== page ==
Connecting peptide, called C-peptide, is like a twin to insulin that is released when the early insulin molecule or "pro-insulin" is split into C-peptide and insulin, and then released into the bloodstream. C-peptide is not just a silent twin but has beneficial metabolic effects of its own including supporting red blood cell function and tissue oxygenation, improving blood flow to muscles and skin, supporting kidney function, protecting of cells from excess glucose, and reducing inflammation.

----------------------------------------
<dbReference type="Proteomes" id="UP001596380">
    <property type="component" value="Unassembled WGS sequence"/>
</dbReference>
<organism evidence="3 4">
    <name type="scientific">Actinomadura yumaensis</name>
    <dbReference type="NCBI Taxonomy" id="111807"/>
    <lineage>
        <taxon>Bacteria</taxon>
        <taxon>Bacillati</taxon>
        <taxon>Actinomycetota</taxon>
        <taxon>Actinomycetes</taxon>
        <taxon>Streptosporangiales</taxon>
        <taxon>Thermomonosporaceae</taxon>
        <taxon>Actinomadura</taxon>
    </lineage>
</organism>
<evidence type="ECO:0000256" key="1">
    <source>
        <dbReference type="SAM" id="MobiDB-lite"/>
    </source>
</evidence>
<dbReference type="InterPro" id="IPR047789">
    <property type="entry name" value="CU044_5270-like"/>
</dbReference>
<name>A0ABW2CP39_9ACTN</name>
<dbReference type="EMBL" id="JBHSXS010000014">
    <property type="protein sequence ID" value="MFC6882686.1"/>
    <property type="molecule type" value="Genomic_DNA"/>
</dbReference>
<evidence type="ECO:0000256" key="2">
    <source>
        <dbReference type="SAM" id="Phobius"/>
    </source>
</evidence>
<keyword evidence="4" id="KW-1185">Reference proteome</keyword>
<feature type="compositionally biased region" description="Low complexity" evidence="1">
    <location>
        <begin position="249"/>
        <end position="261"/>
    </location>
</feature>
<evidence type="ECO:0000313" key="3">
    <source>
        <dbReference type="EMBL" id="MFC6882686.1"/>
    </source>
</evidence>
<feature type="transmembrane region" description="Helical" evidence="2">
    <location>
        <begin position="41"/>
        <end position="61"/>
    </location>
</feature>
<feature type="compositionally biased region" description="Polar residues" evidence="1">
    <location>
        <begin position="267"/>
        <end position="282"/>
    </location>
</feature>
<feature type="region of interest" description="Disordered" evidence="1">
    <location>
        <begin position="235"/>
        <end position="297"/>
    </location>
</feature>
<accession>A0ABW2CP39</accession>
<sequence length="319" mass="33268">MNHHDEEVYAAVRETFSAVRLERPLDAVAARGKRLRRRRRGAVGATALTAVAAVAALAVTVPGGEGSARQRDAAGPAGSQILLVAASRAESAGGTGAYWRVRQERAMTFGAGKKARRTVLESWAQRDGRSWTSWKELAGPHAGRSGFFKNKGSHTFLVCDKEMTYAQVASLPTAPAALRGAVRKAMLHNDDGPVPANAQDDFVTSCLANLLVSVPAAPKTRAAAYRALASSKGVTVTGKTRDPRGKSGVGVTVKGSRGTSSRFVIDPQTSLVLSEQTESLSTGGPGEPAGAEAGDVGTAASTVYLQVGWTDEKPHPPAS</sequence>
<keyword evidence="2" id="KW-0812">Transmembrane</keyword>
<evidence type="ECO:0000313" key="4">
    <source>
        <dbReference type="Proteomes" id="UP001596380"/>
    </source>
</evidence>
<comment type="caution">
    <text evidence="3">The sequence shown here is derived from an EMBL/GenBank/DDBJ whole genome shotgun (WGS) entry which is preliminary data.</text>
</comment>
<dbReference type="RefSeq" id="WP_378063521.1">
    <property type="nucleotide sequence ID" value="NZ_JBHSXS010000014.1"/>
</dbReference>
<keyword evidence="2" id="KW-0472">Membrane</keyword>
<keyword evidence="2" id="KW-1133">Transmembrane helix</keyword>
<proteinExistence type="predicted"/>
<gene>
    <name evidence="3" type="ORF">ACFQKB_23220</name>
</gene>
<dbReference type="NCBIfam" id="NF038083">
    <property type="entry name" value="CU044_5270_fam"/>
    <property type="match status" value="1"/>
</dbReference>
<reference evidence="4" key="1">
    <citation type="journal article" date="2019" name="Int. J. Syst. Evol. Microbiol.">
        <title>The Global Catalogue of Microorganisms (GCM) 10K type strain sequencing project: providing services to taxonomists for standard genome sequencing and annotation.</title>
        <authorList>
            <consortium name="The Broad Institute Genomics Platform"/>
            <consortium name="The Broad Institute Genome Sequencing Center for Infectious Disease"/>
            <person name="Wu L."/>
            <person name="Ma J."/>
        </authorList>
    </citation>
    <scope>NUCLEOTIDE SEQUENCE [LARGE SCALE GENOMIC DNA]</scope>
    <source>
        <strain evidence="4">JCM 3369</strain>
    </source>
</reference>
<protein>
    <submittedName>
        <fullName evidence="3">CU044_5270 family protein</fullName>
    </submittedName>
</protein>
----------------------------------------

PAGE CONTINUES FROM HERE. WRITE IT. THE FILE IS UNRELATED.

C-peptide reflects the amount of insulin produced. Because of this, it can be used to evaluate whether insulin is too high as it is in early type 2 diabetes, or too low as it is in type 1 diabetes where insulin production eventually stops.
If levels of C-peptide are high and blood glucose also remains high, then you know insulin levels are also high, and that cells are just ignoring the insulin and being "insulin resistant." Elevated C-peptide is also associated with cardiovascular disease risk and all-cause mortality.